Abstract: Rationale Current tools available to study the molecular epidemiology of tuberculosis do not provide information about the directionality and sequence of transmission for tuberculosis cases occurring over a short period of time, such as during an outbreak. Recently, whole genome sequencing has been used to study molecular epidemiology of Mycobacterium tuberculosis over short time periods. Objective To describe the microevolution of M. tuberculosis during an outbreak caused by one drug-susceptible strain. Method and Measurements We included 9 patients with tuberculosis diagnosed during a period of 22 months, from a population-based study of the molecular epidemiology in San Francisco. Whole genome sequencing was performed using Illumina’s sequencing by synthesis technology. A custom program written in Python was used to determine single nucleotide polymorphisms which were confirmed by PCR product Sanger sequencing. Main results We obtained an average of 95.7% (94.1–96.9%) coverage for each isolate and an average fold read depth of 73 (1 to 250). We found 7 single nucleotide polymorphisms among the 9 isolates. The single nucleotide polymorphisms data confirmed all except one known epidemiological link. The outbreak strain resulted in 5 bacterial variants originating from the index case A1 with 0–2 mutations per transmission event that resulted in a secondary case. Conclusions Whole genome sequencing analysis from a recent outbreak of tuberculosis enabled us to identify microevolutionary events observable during transmission, to determine 0–2 single nucleotide polymorphisms per transmission event that resulted in a secondary case, and to identify new epidemiologic links in the chain of transmission.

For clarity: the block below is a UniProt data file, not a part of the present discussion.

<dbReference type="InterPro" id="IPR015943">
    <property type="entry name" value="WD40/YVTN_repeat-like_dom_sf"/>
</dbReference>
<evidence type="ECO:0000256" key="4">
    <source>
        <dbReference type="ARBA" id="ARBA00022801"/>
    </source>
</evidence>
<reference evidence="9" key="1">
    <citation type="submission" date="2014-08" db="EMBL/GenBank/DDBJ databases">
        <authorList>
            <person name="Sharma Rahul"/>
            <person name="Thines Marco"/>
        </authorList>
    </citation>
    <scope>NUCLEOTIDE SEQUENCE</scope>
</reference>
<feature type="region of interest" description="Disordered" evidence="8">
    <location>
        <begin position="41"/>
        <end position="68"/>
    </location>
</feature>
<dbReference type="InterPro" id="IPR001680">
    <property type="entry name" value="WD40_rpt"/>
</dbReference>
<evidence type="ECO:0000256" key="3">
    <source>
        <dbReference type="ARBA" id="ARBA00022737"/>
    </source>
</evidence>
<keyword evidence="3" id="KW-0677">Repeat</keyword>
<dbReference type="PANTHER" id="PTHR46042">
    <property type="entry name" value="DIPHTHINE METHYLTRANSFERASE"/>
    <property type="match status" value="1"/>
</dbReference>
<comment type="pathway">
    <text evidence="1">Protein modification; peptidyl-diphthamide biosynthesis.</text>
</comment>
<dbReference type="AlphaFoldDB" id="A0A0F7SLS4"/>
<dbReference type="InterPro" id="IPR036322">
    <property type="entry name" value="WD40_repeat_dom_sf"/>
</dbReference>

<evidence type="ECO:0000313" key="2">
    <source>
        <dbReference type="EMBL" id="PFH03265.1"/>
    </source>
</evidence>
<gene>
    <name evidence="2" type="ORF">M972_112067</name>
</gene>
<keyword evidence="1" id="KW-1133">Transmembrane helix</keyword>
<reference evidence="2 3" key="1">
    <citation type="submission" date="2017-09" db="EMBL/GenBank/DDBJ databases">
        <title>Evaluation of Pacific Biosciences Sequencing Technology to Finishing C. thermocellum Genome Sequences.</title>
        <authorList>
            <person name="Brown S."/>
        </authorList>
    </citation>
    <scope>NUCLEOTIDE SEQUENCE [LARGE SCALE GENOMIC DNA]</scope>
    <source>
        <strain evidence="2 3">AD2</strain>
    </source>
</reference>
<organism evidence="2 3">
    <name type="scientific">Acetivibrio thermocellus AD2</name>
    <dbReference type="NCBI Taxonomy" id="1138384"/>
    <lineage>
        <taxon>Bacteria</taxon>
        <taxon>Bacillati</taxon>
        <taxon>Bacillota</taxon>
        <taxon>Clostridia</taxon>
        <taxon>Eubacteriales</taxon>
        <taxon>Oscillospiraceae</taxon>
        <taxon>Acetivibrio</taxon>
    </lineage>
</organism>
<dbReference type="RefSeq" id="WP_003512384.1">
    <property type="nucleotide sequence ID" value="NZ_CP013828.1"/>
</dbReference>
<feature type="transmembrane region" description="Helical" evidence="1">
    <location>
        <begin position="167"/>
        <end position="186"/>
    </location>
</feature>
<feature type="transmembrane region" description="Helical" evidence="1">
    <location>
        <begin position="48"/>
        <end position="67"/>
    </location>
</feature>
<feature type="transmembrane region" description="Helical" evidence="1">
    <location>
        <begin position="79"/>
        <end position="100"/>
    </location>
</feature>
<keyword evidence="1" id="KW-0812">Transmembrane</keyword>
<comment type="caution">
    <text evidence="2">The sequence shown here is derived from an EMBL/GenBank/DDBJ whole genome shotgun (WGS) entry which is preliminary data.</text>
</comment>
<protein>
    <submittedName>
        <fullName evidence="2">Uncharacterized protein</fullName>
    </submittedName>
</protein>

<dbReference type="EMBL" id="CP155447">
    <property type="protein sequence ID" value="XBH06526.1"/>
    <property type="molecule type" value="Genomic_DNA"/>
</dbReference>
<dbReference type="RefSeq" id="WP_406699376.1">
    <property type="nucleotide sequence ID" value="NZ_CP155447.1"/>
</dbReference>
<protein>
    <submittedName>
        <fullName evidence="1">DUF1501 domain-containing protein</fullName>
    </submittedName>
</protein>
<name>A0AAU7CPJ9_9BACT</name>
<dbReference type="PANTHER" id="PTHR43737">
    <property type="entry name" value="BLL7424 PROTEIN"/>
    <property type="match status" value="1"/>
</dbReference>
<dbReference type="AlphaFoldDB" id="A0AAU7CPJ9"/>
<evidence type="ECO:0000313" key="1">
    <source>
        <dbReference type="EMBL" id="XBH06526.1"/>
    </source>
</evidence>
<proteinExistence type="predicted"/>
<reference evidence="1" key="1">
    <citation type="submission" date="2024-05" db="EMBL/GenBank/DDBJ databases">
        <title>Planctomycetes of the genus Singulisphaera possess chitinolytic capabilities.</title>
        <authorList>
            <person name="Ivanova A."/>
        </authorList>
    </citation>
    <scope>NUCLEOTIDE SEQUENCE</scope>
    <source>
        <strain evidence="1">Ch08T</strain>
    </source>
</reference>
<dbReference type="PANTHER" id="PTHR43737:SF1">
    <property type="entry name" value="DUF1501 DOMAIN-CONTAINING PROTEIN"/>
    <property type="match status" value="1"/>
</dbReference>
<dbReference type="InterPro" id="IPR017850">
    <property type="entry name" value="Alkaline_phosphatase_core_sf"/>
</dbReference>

Green Tea: A Potential Alternative Anti-Infectious Agent Catechins and Viral Infections  [PDF]
Jennifer Tran
Advances in Anthropology (AA) , 2013, DOI: 10.4236/aa.2013.34028

Tea is the second most consumed beverage in the world, following water. Black, oolong, and green tea are products of a perennial tree or shrub called Camellia sinensis. Camellia sinensis is native to Mainland China and is referenced in Chinese literature at least 5000 years ago. Since its discovery, green tea has been heralded as having several health benefits associated with its consumption. Traditionally, green tea has been used for a variety of medicinal purposes, such as the prevention and treatment of a variety of cancers, mental alertness, weight loss, lowering cholesterol level, and UV protection. Studies have shown that catechins, the polyphenols found in tealeaves, are effective as anti-infectious agents by affecting the infection process instead of specifically targeting the virus. This treatment strategy has the potential of reducing the prevalence of drug-resistant viruses and the reliance on anti-viral drug therapies. This paper will explore the efficacy of green tea in preventing infections by the hepatitis B and C, influenza and human immunodeficiency virus.